TB 47: The kori nuclear power plant uses liqui-cel membrane contactors for liquid degassing

Dissolved oxygen is a leading source of corrosion in water systems and it is carefully monitored and controlled in nuclear power plants. The Korean Electric Power Institute (KEPRI) has installed Liqui-Cel Membrane Contactors in the Kori nuclear power plant in South Korea. The membranes have been in operation since 2000 and have successfully met the rigorous demands of the nuclear power industry.

The Kori unit 1 plant is a Pressurized Water Reactor type reactor (PWR). The membranes are used to remove dissolved oxygen from water in the Primary Make-up Water Storage Tank. The water is continuously recirculated through the membrane contactor system in an effort to keep the dissolved oxygen level low. Dissolved oxygen is controlled to very low levels in this system in order to prevent corrosion of piping and equipment. Dissolved nitrogen is also controlled to prevent the formation of Carbon 14.

Kori Unit 1: Reducing Production of C14 and Replacing Hydrazine Injection
Kori unit 1 is a Pressure Water Reactor (PWR). The reactor is continuously fed boronated water which is used to control the neutron flux inside the reactor. The boron is continuously consumed and is replenished from the primary make-up water system.

The water in this primary feed tank is typically blanketed with nitrogen or covered with a rubber bladder to prevent oxygen from entering the storage tank. Before Liqui-Cel Contactors were installed, hydrazine was typically used to control the dissolved oxygen level in the DI water system feeding this tank. The breakdown of hydrazine and the nitrogen blanket increased the amount of dissolved nitrogen in the water.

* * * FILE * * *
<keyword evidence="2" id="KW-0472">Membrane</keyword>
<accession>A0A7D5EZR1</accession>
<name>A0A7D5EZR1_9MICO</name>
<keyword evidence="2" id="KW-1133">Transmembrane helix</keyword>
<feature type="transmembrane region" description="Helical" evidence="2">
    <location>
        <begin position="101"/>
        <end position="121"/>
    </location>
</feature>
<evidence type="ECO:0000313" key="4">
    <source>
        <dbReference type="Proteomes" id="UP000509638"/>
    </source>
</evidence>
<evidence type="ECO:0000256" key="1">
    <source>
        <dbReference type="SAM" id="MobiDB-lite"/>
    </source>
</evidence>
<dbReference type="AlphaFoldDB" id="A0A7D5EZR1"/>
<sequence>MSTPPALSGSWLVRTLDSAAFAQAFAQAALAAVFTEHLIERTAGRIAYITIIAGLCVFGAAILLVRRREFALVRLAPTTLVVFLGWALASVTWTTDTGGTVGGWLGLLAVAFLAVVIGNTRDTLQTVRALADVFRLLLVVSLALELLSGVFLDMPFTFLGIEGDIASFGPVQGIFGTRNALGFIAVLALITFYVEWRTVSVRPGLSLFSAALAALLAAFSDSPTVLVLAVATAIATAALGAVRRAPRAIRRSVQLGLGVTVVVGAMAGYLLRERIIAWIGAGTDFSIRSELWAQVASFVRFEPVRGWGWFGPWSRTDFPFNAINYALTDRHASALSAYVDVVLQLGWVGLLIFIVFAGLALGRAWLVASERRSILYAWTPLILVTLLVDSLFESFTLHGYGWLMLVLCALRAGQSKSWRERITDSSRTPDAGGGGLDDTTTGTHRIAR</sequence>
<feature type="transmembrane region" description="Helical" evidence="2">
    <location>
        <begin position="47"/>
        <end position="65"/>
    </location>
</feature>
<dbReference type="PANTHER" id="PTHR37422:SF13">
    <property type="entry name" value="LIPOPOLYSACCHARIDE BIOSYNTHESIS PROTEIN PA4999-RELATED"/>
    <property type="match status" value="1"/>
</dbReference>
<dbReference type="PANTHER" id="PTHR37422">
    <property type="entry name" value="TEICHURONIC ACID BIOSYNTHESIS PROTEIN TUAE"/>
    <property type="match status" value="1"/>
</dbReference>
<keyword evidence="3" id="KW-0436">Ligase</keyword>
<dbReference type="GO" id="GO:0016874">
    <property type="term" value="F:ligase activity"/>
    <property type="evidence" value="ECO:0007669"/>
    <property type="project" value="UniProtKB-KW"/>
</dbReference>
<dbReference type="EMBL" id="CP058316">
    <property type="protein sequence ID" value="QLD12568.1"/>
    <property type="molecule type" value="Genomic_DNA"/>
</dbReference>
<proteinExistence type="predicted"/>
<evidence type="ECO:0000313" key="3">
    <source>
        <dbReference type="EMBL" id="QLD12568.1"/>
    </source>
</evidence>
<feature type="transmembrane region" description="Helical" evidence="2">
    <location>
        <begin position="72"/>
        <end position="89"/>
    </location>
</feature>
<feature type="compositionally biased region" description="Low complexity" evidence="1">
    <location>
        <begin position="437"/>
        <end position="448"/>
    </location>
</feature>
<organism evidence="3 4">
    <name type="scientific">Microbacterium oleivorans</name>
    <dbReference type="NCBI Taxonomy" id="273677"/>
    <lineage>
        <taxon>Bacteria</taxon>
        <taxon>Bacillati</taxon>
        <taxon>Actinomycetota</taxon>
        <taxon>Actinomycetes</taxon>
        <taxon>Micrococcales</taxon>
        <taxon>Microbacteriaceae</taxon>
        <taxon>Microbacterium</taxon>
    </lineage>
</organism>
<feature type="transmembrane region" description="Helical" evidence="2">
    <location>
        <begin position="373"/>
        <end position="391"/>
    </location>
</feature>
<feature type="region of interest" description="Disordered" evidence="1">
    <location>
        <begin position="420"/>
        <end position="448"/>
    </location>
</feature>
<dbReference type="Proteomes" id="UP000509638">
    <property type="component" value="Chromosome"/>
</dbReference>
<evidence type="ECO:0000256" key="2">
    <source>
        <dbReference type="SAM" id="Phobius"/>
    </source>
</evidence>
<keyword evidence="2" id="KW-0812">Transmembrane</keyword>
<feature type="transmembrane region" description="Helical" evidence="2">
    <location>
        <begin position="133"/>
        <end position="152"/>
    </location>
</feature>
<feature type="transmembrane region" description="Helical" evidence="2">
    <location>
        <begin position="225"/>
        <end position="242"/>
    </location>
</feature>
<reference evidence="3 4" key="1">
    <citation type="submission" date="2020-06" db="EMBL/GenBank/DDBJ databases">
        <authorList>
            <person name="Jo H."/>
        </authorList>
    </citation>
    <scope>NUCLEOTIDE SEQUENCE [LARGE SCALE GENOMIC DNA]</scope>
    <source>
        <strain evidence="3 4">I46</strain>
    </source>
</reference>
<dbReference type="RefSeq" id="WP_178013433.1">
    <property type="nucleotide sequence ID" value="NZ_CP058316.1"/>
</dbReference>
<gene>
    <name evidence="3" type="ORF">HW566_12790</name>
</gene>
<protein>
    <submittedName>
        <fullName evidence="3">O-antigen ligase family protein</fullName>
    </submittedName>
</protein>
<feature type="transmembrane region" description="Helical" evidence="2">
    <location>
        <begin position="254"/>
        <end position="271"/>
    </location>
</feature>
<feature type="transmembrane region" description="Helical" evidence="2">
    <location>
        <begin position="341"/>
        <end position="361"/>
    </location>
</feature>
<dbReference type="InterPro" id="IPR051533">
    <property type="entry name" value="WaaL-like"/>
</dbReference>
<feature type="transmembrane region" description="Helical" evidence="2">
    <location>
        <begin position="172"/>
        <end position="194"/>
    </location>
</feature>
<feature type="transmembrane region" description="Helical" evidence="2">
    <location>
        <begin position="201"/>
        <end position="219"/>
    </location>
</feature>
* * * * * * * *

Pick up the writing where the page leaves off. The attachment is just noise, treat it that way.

Researchers at KEPRI have found that dissolved nitrogen in the reactor feed water leads to an increased production of carbon 14 in the power plant. The nitrogen forms carbon 14 when it absorbs neutrons in the reactor. Carbon 14 is a long-term environmental contaminant and the engineers sought ways to minimize its production at the plant.

Engineers at the facility investigated new ways to control the dissolved oxygen and nitrogen in the water feeding the reactor. Membrane contactors were installed because they simultaneously remove both dissolved nitrogen and oxygen from the water.

As illustrated in Fig. 2, the Kori plant uses a deep vacuum. This operating condition lowers the partial pressure of all gasses that are in contact with the water. This creates a driving force to remove all gasses that are dissolved in the water.

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